That Word is the gospel that you hear today. The gospel you first heard at the baptismal font and came to possess it, even as it possesses you. The gospel whose grammar you learned by catechetical instruction. The gospel that delights you in this holy convocation every Sunday where Jesus does today, what he did on the road to Emmaus. St. Luke says:

“And while they were speaking and discussing Jesus himself joined them and walked with them. But their eyes were prevented from recognizing him. (Lk. 24:15-16)

Emmaus happens here every Sunday, O Disciples of Christ. With this difference. Our eyes are not prevented from recognizing him. Quite the contrary we recognize him as the Emmaus disciples did in the breaking of the bread. And like them our hearts, too, burn within as confess our sins, and hear his absolution.

As he opens the gospel to us in his sermons;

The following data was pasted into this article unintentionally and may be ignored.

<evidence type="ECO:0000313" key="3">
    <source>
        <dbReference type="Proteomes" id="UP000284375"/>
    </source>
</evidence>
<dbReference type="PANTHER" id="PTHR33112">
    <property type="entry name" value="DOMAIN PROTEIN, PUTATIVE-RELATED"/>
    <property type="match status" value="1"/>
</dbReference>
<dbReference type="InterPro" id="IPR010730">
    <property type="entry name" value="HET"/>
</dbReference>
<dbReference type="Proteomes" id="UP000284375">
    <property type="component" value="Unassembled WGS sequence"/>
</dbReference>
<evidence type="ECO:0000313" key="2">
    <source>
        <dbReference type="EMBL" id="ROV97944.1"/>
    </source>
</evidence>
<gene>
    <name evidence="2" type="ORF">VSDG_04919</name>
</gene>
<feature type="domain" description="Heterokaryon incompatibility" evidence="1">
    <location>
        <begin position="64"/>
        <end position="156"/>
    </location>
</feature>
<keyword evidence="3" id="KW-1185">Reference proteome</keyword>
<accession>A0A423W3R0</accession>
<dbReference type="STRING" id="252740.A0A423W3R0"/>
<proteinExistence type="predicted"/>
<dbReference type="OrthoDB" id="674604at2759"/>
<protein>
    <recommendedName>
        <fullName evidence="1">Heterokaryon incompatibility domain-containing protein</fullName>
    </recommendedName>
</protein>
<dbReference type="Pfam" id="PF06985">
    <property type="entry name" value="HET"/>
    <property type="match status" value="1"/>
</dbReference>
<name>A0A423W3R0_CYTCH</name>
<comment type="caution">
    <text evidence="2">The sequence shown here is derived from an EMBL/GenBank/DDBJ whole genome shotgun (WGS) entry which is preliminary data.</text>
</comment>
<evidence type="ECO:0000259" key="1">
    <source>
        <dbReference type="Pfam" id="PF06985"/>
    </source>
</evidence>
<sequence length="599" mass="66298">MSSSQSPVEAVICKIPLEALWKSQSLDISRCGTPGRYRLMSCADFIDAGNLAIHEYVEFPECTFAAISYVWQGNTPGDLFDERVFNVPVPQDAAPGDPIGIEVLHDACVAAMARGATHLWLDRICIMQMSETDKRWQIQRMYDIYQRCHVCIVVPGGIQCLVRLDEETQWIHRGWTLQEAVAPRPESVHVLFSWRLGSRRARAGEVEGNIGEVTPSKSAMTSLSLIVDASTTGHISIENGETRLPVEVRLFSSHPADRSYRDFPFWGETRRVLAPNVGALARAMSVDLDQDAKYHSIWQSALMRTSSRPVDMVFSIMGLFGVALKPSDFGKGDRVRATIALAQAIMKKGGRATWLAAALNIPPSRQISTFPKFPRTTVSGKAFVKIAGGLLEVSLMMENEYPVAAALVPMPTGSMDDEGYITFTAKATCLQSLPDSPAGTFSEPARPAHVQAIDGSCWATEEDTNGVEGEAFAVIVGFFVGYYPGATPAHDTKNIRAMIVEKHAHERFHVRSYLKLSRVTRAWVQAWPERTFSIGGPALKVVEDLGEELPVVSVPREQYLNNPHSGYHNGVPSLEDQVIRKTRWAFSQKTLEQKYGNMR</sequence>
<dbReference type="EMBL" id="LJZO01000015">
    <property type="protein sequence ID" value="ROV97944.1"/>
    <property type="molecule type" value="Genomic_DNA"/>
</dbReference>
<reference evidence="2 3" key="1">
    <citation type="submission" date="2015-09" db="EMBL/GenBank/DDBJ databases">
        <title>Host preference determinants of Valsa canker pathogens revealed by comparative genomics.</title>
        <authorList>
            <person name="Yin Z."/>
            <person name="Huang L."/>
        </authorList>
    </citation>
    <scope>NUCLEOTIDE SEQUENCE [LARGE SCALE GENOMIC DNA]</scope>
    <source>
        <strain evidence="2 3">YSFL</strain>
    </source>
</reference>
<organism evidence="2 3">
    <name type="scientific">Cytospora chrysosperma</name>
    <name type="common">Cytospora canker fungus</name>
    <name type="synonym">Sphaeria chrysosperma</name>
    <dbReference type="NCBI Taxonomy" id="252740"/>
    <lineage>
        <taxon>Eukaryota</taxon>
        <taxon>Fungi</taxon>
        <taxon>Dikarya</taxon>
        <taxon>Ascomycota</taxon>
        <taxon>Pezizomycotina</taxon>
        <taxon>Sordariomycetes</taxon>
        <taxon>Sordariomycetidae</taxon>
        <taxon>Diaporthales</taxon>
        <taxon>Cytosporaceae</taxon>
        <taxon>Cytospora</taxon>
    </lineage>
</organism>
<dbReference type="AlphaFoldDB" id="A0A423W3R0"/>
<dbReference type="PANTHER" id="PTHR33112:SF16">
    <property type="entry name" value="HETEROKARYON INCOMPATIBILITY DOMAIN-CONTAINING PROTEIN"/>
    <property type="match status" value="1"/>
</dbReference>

And draws us into his own Resurrection in Holy Communion,

And opens our lips so that his praises ring out from this Holy House, being carried through the air into all the world, and into heaven itself as we join the eternal chorus.

But the baptismal life, Beloved, is not just one of celebrating and receiving, but also one of giving and doing and living life in its hightest and noblest form. The gospel of Jesus Christ that we receive here radically changes everything about us!

St. Paul says that all who have been baptized into Christ have been raised to newness of life with Christ. This means that our old ways, our selfish ways, our sinful impulses must be put to death, and a New Man arise daily to serve God in righteousness and purity forever.

And so St. Peter says to the baptized: “And so love one another earnestly from a pure heart; since you have been begotten anew not of perishable seed, but imperishable: through the living and abiding Word of God … and this is the Word: the gospel we preached to you!"

May it permeate your body, mind, soul and spirit and fill you with faith, hope, love and courage in the face of all obstacles; for our Lord has overcome the world, and we are born of him. Of imperishable seed! Amen